The impact 
Polling currently shows a slight lead for Smith over Notley, with Canadian polling aggregator 338Canada giving the UCP a 75 percent chance of victory. Recent wildfires, which forced more than 17,000 Albertans to evacuate their homes, have so far not majorly shifted the race. Smith has ruled to the right of her predecessor, comparing vaccinated Canadians to Nazis and passing the Alberta Sovereignty Act, which empowers the province to overrule federal laws. Nevertheless, high oil prices have caused the province’s economy to grow faster than the national average, preserving what previous conservatives have coined “the Alberta Advantage.”

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May 29 – Korea-Pacific Islands summit

On Monday, South Korea’s President Yoon Suk Yeol will host his first Korea-Pacific Islands summit in Seoul. 

What’s happened so far 
All 18 members of the Pacific Islands Forum have been invited to Seoul for the summit, where they are set to discuss strategic partnerships between the country and the region, along with issues such as climate change and disaster response.

The impact 
The forum, and the individual islands within it, are beginning to have a larger impact and importance in the region. The United States is set to plan a similar summit in 2023, the second in two years, after having to cancel a visit to Papua New Guinea. Other countries in the region, such as Korea, are pushing for larger cooperation with islands in an effort to parallel China’s growing influence there as well. Korea will also be using this summit in its bid to host the World Expo 2030, with voting set to take place in November.

May 31 – Latvian parliament elects president  

Latvia’s 100-seat parliament will elect a new president Wednesday to fill the largely ceremonial position.

What’s happened so far 
Latvia’s current President Egils Levitz announced earlier in May that he would not seek reelection for another four-year term, citing disappointment that the country’s ruling coalition could not agree on a joint candidate. A main favorite to succeed Levitz is Latvia’s popular, long-serving Foreign Minister Edgars Rinkevics, the favored candidate of the New Unity ruling alliance.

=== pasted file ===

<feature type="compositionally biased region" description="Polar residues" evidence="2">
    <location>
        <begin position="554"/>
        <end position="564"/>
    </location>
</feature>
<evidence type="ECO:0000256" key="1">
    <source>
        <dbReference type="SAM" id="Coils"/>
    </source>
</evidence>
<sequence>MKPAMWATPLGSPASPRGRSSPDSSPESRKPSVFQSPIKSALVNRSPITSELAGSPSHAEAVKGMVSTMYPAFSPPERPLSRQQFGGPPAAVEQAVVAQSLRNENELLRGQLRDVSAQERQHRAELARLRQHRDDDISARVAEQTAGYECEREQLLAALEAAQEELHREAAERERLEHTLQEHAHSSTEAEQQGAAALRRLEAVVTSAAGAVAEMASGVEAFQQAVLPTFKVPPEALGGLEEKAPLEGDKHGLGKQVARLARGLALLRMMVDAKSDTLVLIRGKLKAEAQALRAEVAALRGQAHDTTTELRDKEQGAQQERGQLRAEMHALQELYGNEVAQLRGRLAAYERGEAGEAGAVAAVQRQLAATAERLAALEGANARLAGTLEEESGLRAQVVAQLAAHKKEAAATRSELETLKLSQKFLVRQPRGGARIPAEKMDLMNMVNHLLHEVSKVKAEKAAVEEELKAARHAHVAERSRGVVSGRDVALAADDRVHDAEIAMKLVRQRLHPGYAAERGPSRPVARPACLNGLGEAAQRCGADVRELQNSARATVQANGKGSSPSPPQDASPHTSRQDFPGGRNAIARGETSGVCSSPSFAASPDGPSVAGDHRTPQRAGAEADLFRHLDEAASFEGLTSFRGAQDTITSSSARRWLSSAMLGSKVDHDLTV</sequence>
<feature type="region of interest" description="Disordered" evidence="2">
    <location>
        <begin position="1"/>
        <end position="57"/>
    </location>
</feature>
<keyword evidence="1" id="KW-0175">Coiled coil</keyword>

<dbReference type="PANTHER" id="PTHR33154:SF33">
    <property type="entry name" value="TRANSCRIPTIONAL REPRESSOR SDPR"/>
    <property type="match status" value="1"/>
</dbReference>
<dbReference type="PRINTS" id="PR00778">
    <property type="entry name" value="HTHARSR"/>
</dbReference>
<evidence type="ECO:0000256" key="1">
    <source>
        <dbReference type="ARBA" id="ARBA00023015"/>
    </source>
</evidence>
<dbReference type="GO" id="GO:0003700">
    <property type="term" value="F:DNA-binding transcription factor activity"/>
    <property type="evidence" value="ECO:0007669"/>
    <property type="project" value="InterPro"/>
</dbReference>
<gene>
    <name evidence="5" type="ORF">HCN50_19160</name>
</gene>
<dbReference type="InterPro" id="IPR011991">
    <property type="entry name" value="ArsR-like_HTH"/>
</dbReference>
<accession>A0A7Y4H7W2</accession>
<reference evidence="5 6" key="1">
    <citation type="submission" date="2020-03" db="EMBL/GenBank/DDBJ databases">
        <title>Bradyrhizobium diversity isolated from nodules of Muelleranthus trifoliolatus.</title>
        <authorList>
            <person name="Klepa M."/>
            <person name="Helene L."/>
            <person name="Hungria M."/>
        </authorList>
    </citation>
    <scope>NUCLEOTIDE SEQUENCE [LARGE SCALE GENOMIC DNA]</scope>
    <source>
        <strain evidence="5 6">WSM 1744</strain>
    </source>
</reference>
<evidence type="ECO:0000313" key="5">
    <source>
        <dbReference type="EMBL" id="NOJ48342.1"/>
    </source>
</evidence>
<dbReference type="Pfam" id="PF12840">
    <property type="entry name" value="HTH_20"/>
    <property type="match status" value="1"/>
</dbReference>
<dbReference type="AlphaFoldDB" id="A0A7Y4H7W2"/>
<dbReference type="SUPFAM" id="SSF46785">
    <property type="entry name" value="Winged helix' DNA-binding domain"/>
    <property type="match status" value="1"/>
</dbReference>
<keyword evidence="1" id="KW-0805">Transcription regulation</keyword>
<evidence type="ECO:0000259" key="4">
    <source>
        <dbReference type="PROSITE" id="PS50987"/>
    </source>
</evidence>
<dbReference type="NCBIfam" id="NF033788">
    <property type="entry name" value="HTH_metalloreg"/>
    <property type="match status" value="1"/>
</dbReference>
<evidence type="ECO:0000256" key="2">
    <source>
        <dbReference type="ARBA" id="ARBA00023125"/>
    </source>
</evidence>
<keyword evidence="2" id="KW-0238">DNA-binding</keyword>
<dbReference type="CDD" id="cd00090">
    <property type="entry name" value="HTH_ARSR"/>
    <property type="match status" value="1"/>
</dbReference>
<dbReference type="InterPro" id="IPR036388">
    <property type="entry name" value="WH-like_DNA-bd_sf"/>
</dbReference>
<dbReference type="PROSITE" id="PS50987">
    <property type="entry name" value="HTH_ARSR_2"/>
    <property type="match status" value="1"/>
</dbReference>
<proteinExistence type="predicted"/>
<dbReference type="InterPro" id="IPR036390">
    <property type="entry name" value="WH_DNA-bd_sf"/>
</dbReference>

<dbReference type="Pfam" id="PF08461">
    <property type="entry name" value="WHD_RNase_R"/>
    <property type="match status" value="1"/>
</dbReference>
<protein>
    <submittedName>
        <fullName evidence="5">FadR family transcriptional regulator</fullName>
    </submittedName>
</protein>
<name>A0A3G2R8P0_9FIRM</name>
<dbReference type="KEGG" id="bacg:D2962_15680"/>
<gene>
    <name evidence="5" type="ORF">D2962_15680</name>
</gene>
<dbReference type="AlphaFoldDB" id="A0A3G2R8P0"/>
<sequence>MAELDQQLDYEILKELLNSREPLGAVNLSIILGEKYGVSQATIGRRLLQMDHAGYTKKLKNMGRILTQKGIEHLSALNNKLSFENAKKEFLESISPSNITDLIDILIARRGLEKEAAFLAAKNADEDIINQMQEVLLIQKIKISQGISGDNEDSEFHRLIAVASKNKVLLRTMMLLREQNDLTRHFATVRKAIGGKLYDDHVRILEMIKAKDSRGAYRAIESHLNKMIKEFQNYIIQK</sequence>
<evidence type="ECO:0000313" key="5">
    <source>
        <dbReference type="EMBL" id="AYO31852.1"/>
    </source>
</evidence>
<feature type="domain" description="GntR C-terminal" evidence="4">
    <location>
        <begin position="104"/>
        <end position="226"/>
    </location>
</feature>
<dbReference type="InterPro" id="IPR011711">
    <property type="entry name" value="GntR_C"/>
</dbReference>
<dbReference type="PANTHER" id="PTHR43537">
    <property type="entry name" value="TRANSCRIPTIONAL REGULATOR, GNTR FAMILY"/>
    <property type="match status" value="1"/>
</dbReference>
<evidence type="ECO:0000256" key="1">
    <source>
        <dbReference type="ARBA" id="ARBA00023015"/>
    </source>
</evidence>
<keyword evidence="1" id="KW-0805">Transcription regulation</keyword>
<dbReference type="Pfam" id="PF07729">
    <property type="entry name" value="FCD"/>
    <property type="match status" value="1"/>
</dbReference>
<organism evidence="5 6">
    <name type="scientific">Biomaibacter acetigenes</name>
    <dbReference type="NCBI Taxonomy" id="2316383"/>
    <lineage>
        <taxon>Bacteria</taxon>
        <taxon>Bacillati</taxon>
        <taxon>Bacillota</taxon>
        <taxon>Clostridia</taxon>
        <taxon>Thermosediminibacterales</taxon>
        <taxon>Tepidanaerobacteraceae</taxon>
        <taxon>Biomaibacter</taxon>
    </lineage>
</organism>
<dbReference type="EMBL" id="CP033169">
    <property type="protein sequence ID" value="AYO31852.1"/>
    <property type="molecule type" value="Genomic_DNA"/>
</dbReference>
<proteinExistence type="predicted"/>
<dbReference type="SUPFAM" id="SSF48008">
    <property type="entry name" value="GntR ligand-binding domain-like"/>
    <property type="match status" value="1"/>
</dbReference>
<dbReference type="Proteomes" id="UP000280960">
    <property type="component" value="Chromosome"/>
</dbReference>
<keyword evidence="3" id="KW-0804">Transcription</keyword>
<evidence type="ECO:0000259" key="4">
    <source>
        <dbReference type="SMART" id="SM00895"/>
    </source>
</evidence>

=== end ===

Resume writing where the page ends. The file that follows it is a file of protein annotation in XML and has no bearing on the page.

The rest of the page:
The impact 
While largely a ceremonial figure tasked with uniting the country, Latvia’s president does retain some functions, such as representing Riga abroad and possessing the power of veto. Given Rinkevics’ prominent role as foreign minister, particularly in the wake of Russia’s invasion of Ukraine with Latvia serving as a strong backer of Kyiv, he could exercise outsized presidential sway with the post’s foreign policy power if elected.

May 31 – NATO foreign ministers meet in Norway 

Norway will host an informal meeting of NATO’s foreign affairs ministers Wednesday to continue discussions on Russia’s war in Ukraine.

What’s happened so far 
The first such NATO informal meeting was hosted by Germany in Berlin last May, where the foreign ministers discussed Russia’s invasion of Ukraine that had begun just over two months prior. With Swedish and Finland foreign ministers invited as guests, officials also discussed the application of the two countries into NATO, with only Finland managing to succeed in joining the alliance as its 31st member this past April.

The impact 
In this meeting, NATO chief Jens Stoltenberg said the talks will focus on the “fundamentally changed security situation” in Ukraine. This comes weeks after Russia’s Wagner mercenaries claimed full control of the city of Bakhmut in eastern Ukraine. Foreign ministers are expected to use these informal talks to also prepare for the upcoming NATO heads of state meeting that will be held in Vilnius, Lithuania, starting on July 11.

May 31 – IMF decides on Seychelles loan request